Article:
“Yes, for me I feel very fine for her coming here, but what makes me to feel bad is the behavior of the county officials. Whenever the president is coming that is the only time they light up the city. It’s not necessary. So what I want her to do is to come down hard on the county officials, most especially the City Mayor and the development superintendent, because they are not working. I really want for her to come down hard on them. For us we don’t know what they are really doing in this county. They are not doing anything to satisfy us, that’s my opinion.” 
Martha Jimmy
“Oh, I happy for being in Buchanan. She is a president for women. I am so happy and also happy that she going back. I’m happy, what she did make me happy; for our roads from Monrovia to Buchanan and the college.” 
Glorious Jakpah
“Yes, the president is our mama. I’m happy for her to come, but the only thing that makes me vex is the people that taking care of us in this county. They are not fair to us, why should they see the oldma coming before they give us electricity, before they start cleaning the city; which means a mother leaving her children with somebody, trusting them to feed the children, leaving food and everything. But when she turns her back they give the children farina and when she’s coming back they cook good food for the children. So that is the only thing that makes me vex inside, but I always want for our mother to visit us every day.”



In Foya, Lofa County, police arrest eleven suspects in connection to Friday’s violent saga

By Stephen D. Kollie, 06460677
Following Friday’s mob violence in Foya, Lofa County which led to the death of a Sierra Leonean national, the Liberia National Police (LNP) in Lofa have confirmed to FrontPage Africa that at least 11 suspects have been arrested and are currently being held for their alleged role in the violent demonstration saga a fortnight ago.

Lofa County Police commander Anthony Weah told reporters that although the suspects have not been formally charged, they will be properly investigated and sent to court to justify their innocence.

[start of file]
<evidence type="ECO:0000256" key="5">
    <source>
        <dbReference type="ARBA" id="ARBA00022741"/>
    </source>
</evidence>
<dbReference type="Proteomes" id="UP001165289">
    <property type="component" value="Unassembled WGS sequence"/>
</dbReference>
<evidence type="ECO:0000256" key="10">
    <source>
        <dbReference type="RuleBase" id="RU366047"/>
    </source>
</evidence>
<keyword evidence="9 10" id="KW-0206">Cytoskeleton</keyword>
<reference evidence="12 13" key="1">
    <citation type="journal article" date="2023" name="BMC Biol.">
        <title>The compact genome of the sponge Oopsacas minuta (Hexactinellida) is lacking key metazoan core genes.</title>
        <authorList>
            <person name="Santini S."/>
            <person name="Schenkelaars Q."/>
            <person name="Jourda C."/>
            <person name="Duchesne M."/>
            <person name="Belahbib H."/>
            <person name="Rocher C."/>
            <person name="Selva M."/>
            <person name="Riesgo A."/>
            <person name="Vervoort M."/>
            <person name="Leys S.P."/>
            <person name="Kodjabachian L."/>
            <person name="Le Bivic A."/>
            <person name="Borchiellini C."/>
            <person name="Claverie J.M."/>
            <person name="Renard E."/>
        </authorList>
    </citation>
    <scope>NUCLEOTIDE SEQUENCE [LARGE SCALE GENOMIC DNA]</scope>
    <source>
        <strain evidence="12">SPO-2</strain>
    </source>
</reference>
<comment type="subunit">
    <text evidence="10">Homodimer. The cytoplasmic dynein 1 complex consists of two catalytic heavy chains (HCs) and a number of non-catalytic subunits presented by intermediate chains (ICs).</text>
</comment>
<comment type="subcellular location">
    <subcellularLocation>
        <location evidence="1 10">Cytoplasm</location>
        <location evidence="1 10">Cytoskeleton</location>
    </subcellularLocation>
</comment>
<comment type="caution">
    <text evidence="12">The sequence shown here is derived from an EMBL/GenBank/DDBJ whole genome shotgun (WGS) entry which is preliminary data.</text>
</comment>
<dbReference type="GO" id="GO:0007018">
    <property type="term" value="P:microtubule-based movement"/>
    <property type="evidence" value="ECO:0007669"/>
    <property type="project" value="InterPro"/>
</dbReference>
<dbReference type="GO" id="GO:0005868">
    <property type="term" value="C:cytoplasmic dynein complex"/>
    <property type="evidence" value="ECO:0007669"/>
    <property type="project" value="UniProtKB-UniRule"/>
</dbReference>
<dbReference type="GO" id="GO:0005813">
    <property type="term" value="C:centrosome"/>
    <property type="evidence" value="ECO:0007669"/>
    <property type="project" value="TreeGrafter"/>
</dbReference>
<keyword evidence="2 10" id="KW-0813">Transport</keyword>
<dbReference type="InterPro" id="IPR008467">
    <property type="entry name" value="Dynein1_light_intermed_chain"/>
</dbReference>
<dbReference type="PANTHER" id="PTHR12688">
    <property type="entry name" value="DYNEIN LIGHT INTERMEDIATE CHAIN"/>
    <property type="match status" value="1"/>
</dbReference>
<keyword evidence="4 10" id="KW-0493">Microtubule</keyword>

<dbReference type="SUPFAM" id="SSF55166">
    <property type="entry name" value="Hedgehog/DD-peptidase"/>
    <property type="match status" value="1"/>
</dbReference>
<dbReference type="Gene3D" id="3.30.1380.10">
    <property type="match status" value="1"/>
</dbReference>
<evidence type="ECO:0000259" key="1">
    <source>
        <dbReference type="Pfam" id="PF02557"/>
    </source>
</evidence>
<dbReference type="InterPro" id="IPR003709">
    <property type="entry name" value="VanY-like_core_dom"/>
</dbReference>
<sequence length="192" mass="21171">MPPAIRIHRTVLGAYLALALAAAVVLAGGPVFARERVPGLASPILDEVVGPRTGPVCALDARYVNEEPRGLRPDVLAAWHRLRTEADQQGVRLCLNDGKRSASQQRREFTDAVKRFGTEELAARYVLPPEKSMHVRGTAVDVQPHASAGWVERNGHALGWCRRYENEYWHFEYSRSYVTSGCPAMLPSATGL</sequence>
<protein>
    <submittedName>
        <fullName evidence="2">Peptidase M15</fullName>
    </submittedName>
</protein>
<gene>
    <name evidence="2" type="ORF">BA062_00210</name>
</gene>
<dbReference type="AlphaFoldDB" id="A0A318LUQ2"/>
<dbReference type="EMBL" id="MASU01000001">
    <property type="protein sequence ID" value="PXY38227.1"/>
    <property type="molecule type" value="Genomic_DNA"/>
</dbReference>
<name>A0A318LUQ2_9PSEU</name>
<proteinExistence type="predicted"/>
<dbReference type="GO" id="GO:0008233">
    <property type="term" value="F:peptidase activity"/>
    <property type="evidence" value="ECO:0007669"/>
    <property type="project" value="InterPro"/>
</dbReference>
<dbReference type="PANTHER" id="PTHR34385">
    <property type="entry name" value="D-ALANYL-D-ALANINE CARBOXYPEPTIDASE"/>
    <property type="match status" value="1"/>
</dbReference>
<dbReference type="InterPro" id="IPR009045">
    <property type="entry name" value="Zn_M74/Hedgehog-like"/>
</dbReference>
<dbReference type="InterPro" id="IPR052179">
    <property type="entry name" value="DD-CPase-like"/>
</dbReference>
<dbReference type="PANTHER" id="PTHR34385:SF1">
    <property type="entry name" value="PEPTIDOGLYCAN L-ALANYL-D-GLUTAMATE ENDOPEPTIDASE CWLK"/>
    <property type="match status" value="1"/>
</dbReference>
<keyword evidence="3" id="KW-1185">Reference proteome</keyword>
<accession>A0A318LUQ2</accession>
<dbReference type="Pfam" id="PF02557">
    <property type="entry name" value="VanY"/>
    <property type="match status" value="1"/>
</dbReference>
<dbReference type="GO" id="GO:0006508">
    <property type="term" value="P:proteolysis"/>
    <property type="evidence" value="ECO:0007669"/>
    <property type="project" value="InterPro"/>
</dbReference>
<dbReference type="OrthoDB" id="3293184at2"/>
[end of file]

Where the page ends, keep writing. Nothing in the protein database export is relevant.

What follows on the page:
He said mob violence is a crime under the laws of the Republic of Liberia and said violators will face the full weight of the law in a court of competent jurisdiction.
The Lofa County police commander assured Lofans that all will be done to ensure that stability of peace and security is sustained in the statutory district of Foya.
He urged citizens to go about their normal businesses as all efforts will be put in place to protect their lives and properties.
The Friday incident in Foya was in reaction to the mysterious death of a Foya central high school teacher, Stephen Falo Wondor, believed to be between the age of 30 – 35 yrs., whose body was found in a swamp with stabling marks on his side.
At about 8 a.m. on Friday, April 15, 2011, in statutory district of Foya, a crowd of mostly students and youths took to the streets of in protest to the death of their classroom teacher who was allegedly murdered by a Sierra Leonean national known as Augustine Mansary.

The angry mob allegedly killed the accused murderer and even took away his private parts. Residents alleged that the teacher and the Sierra Leonean national, believed to be in his earlier 30s got in a face fight late Thursday night  where the Sierra Leonean [said to be a palm wine taper of the Limba tribe], stabbed the teacher with a knife, leading to his instant death.
According to them, Mansary had earlier accused the teacher of having love affairs with his wife but the teacher persistently continued to deny the allegation.
 Ansumana Fayiah, an official of the Justice and Peace Commission (JPC) in Foya, who come out to calm the students said the angry mob threw stones at residential and other public building while cariying out their demonstration and indicated that several business centers were vandalized while others were set ablaze.
He said the Police in Foya could not calm the situation but rather asked for the intervention of civil society leaders especially J.P.C. to help stop the violence by asking the violent crowd to put a halt to their actions  and make them understand that the mob violence is a crime punishable under the laws of the nation.
As the tension escalated, officers of the Emergency Response Unit (ERU) of the Liberia National Police and the UNMIL Jordanian contingent were dispatched on the scene but arrived when the students have gone to their various residences.
“My very self was thrown at and even some police officers were wounded while other places were set at fire. We were told by the police to talk to the students because they could not listen to them anymore and the police were not equipped at all,” Fayiah an official of the JPC in Foya told FPA.